While I recognize that bribery undermines democracy, poverty alleviation, and confidence in public institutions, I chose to focus TRACE's efforts on increasing transparency in commercial transactions. TRACE serves two groups in the business community—multinational companies and their commercial intermediaries: sales agents, local representatives, distributors, consultants, suppliers, and so forth. Within this community, TRACE can have a considerable impact on supply-side bribery, training members on the financial, legal, and reputational risk associated with bribery.

As a neutral third party, TRACE can work with commercial competitors to address the challenges they all face. The membership model enables TRACE to develop and provide cost-effective services—training, due diligence reports, model policies—because the costs and best practices are shared by all members.

Over time, TRACE has not only researched and reported on international standards in this field, but also shaped them, bringing greater clarity to an area of uncertainty. If a lavish gift to a government official might be deemed a bribe, who defines "lavish"? If a government official asks for help obtaining a visa, is he asking for a favor or a bribe? If potential customers are touring your factory in southern California on a Friday afternoon, can you invite them to Disneyland the next day to build goodwill, or must you end the meeting with an abrupt handshake once the tour is complete?

TRACE member companies have grown increasingly confident in the organization's services and its antibribery message, and they have begun to ask TRACE to lead new initiatives in this field. In 2006, four major oil and gas companies worked with TRACE to design antibribery training for employees and their government points of contact in Equatorial Guinea. The companies hosted the event and invited key government officials to the table, but I was able to deliver an antibribery message that may have been too difficult for the companies to deliver.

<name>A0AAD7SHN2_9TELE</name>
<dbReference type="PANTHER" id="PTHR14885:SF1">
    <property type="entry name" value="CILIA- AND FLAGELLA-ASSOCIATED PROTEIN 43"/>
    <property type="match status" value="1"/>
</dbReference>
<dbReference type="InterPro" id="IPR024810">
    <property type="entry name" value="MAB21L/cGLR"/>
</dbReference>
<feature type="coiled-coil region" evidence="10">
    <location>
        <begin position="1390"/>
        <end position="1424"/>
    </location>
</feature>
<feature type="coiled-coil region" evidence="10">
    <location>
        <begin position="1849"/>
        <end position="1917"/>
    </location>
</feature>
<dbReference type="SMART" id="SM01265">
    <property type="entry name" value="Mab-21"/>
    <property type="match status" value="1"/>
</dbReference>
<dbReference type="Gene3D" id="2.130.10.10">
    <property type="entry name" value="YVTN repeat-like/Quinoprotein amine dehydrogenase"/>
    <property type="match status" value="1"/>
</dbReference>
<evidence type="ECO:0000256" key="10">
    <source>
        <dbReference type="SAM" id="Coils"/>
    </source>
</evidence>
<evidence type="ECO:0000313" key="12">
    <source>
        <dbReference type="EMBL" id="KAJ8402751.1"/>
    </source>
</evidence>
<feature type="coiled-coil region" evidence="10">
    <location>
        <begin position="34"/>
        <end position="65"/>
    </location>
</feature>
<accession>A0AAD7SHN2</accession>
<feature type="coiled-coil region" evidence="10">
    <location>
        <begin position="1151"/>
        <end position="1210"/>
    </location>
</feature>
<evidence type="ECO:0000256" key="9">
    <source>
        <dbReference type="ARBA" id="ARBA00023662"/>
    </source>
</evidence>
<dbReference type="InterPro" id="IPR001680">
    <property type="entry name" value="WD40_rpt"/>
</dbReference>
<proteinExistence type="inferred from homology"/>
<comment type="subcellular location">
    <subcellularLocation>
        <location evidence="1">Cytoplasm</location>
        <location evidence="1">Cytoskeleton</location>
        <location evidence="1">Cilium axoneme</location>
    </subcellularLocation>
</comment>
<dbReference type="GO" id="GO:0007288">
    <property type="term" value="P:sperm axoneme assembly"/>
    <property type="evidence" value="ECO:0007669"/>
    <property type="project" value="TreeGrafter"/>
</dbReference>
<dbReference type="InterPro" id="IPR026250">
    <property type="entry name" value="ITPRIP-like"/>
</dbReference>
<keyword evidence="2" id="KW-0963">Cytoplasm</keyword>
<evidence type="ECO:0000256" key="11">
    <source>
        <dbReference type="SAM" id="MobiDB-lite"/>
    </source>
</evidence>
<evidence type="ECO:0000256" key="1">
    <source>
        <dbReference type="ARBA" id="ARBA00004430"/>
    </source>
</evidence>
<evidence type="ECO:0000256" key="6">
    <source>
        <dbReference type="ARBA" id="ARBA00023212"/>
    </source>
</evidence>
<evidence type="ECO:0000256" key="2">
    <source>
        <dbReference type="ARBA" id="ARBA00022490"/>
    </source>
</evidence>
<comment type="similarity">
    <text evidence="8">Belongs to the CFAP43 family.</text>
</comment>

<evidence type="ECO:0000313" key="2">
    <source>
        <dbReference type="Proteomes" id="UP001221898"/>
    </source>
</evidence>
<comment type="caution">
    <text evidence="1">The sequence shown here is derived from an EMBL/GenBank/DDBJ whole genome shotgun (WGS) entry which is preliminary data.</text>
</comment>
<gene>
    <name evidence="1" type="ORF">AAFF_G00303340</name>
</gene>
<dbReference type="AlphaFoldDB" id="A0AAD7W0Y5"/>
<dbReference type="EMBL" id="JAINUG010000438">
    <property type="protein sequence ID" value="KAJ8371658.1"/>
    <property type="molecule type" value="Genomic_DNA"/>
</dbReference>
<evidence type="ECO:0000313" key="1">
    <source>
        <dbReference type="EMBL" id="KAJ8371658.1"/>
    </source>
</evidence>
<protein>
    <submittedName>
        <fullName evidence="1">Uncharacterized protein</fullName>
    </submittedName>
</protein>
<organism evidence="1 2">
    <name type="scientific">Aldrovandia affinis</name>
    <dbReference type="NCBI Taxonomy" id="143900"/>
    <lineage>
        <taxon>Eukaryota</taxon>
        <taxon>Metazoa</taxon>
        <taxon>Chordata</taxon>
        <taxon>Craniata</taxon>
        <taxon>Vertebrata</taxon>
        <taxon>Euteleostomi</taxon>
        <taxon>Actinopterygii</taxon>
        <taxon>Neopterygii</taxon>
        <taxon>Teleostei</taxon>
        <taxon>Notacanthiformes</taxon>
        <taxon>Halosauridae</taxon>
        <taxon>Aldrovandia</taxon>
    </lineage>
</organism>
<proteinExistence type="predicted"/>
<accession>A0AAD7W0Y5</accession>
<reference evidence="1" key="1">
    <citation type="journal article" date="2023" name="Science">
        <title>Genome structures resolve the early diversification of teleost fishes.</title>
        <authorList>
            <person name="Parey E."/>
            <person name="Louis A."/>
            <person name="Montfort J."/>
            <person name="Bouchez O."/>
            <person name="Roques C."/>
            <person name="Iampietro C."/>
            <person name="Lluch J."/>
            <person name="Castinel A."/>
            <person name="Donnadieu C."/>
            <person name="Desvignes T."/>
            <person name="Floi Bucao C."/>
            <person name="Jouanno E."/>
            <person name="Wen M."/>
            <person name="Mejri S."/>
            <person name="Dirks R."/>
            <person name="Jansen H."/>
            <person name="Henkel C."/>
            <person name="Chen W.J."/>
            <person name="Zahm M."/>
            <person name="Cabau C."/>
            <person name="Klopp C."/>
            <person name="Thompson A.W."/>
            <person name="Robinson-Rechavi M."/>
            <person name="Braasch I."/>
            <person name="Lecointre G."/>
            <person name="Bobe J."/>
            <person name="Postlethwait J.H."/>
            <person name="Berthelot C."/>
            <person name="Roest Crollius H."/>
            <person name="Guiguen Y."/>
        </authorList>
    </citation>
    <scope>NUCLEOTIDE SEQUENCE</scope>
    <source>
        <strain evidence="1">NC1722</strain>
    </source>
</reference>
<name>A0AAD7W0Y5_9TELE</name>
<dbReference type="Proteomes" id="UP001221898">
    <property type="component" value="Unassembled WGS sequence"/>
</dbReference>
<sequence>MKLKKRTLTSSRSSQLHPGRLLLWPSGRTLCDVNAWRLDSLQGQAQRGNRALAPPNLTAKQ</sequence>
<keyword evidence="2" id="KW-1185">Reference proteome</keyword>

I have led similar conferences for groups of 50 to 100 people in Yemen and Nigeria. In January 2008, we were halfway through a two-day event in N'Djamena, Chad when rebels marched on the capital and we were forced to evacuate to Cameroon. High levels of bribery often coincide with high levels of political instability. Interestingly, the media coverage of the situation emphasized Chadian frustration with corruption.

Antibribery compliance has grown more sophisticated and member companies have begun to target their efforts to problem spots. To support this, TRACE launched in 2007 to gather data on the nature and frequency of bribes. Bribe demands can be reported anonymously in 21 languages and the results are collated and reported to the public.

It is not enough for a company to know that a country has a high level of bribery. Are there large numbers of low level demands by customs officials? By the police? Or are the demands more likely to be for very large amounts and requested by officials at the highest levels? With this information, companies can train the right employees and put audit and other controls in place to minimize risks. It has been notoriously difficult to get data on bribery as a criminal activity, but BRIBEline is changing that.

The key to TRACE's success to date has been our emphasis on the business community's shared interest in greater transparency. Although bribery can be toxic to communities and trigger significant ethical issues, our members trust us to find business-friendly solutions to the problem: direct communications with government, industry-specific training, dissemination of effective techniques, and case studies.

Participants at workshops as far-flung as Quito and Bangkok have approached me afterward to tell stories of their own experience with bribery and to thank TRACE for keeping the issue in front of the government and the local business community. I also frequently hear what many companies do not—that people living in countries with high levels of bribery know which companies are lining the pockets of elected officials and which companies are resisting.

Companies that do not resort to bribery in even the most challenging markets will reap the benefits of enhanced reputation, reduced risk, and greater employee morale. TRACE is eager to work with such companies.